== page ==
A process of analysis, reflection and understanding followed by consensus decision-making would appear to be necessary, bringing key players together in a more in-depth way than their current working patterns and communications allow. Decision-making staff need to be engaged in this process and be willing to commit to taking action on joint decisions.

The first steps are now being taken toward such a process with the formation of a proposed Holy Island partnership. This is in its very early stages and is not widely known among some of the key players. While a forum is likely to be essential, it may not be sufficient, especially at the start; a consensus-building process may need to be undertaken to engage with a wider group of people than the forum representatives. One approach to consensus building could be a series of facilitated workshops to bring ideas to the table that could be examined in a positive light, generate a shared vision, and develop an agreed work plan. It might be useful to ask questions about the island’s economy: What is it for? How does it work? How big is too big? What is fair? How is it governed? Understanding and building a whole-island economy that answers these questions could be an important effort. Key organizations active on Holy Island should examine how they might serve community cohesion, a community of diverse interests unified by a strong sense of place.

Selected References

Adam, David. Border Lands: The Best of David Adam’s Celtic Vision. Wisconsin: Sheed and Ward, 1991.

Bede. An ecclesiastical history of the English People. Edited by Judith McClure and Roger Collins. Oxford World Classics, 1994.

Beith, Alan. “Sir Alan Beith launches unique housing venture on Holy Island.” Rt. Hon. Sir Alan Beith MP.

Bradley, Ian. Celtic Christianity: Making Myths, Chasing Dreams. New York: Palgrave Macmillan, 1999.

Brown, Michelle P. Painted Labyrinth: The World of the Lindisfarne Gospels. The British Library, 2004.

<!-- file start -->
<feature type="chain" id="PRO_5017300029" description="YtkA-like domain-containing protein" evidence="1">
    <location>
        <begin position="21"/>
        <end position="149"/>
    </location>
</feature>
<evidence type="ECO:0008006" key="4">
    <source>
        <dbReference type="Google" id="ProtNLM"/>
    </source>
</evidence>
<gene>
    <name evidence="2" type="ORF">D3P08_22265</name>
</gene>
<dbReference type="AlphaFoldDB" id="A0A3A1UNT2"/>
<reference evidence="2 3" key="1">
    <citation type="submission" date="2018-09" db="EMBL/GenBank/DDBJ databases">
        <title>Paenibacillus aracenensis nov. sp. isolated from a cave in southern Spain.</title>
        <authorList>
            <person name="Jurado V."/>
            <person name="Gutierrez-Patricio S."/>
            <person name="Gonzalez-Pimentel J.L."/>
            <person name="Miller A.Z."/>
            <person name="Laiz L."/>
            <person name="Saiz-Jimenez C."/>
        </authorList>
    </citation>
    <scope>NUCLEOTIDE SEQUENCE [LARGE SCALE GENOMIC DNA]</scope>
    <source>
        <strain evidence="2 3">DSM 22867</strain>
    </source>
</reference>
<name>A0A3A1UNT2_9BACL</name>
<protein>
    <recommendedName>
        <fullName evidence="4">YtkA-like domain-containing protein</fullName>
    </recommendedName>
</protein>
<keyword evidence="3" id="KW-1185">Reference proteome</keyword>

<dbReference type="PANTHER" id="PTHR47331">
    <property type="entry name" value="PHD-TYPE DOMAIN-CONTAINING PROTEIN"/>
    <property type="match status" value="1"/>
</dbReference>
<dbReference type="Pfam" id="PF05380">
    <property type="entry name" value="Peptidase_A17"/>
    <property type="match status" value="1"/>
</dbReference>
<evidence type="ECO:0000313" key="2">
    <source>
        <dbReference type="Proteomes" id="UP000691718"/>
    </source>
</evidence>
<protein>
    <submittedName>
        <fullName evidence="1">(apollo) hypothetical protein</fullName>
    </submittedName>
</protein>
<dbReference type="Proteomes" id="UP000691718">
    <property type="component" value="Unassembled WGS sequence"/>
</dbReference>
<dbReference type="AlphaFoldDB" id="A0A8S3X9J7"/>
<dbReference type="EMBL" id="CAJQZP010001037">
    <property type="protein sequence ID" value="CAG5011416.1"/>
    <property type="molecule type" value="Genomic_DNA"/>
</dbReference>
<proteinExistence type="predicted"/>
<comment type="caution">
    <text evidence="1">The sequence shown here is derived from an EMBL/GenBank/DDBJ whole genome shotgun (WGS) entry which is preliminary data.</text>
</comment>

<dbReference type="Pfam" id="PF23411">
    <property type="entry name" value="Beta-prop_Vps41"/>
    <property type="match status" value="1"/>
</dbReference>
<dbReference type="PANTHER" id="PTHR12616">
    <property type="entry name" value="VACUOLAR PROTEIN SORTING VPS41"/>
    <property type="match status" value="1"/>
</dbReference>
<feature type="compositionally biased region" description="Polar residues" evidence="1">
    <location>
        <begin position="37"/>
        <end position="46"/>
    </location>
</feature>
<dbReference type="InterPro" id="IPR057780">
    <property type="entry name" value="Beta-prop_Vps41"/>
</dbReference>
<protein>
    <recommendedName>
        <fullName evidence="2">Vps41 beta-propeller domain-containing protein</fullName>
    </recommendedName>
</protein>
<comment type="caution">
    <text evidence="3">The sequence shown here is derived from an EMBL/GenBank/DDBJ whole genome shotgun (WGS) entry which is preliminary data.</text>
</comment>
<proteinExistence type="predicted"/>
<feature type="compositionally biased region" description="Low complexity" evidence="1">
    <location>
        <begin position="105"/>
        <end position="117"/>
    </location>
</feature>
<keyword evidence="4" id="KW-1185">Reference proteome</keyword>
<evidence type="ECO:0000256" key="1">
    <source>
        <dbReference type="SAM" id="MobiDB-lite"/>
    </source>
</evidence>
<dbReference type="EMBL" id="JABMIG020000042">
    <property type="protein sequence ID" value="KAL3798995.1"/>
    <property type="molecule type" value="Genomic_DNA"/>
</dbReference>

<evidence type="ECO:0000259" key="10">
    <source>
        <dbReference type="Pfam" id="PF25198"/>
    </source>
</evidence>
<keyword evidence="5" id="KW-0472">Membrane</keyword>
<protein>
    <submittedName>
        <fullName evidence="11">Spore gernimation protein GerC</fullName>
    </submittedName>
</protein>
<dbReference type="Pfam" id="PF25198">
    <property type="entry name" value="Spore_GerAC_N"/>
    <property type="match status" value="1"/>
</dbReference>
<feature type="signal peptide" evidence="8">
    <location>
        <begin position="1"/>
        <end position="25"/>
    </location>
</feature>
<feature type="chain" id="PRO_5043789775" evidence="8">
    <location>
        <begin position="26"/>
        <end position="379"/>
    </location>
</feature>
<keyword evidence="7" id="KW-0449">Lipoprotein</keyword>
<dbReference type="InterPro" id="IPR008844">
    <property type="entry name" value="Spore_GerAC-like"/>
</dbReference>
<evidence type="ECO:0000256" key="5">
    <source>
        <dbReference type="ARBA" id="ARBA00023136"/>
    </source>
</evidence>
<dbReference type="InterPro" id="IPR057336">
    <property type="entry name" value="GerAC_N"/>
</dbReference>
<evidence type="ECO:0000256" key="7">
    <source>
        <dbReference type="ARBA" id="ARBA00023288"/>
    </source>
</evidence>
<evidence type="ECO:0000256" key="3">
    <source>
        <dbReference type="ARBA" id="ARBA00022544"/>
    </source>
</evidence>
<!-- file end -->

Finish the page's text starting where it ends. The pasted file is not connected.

Brown, Peter. G. and Garver, Geoffrey. Right Relationship: Building a Whole Earth Economy. San Francisco: Berrett-Koehler Publishers Inc., 2009.

Farmer, David Hugh. The Oxford Dictionary of Saints. Oxford University/Clarendon Press, 1978.

Leatham, Diana. They Built on Rock: Stories of the Celtic Saints. London: Hodder and Stoughton, 1948.

Magnusson, Magnus. Lindisfarne, The Cradle Island. London: Oriel Press, 1984.

Meek, Donald. The Quest for Celtic Spirituality. Kincardine, UK: Handsel Press, 2000.

Natural England. “Lindisfarne National Nature Reserve.” Natural England.

Natural England. Management Plan of Lindisfarne National Nature Reserve. Natural England, 2005.

Newell, J.P. 1999. The Book of Creation, An exploration of Celtic Christianity’s celebration of creation and creativity. Paulist Press, New Jersey, USA.

St. Mary’s Parish Church — Holy Island.

The Holy Island of Lindisfarne.

Tristram, Kate. The Story of Holy Island: An Illustrated History. Norwich, UK: Canterbury Press, 2009.

Excerpted from Wild, Robert. “Nature Saint and Holy Island, Ancient Values in a Modern Economy: The Enduring Influence of St. Cuthbert and Lindisfarne, United Kingdom.” In Sacred Natural Sites: Conserving Nature and Culture, edited by Bas Verschuuren, Robert Wild, Jeffrey McNeely and Gonzalo Oviedo, 77-86. London: Earthscan, 2010.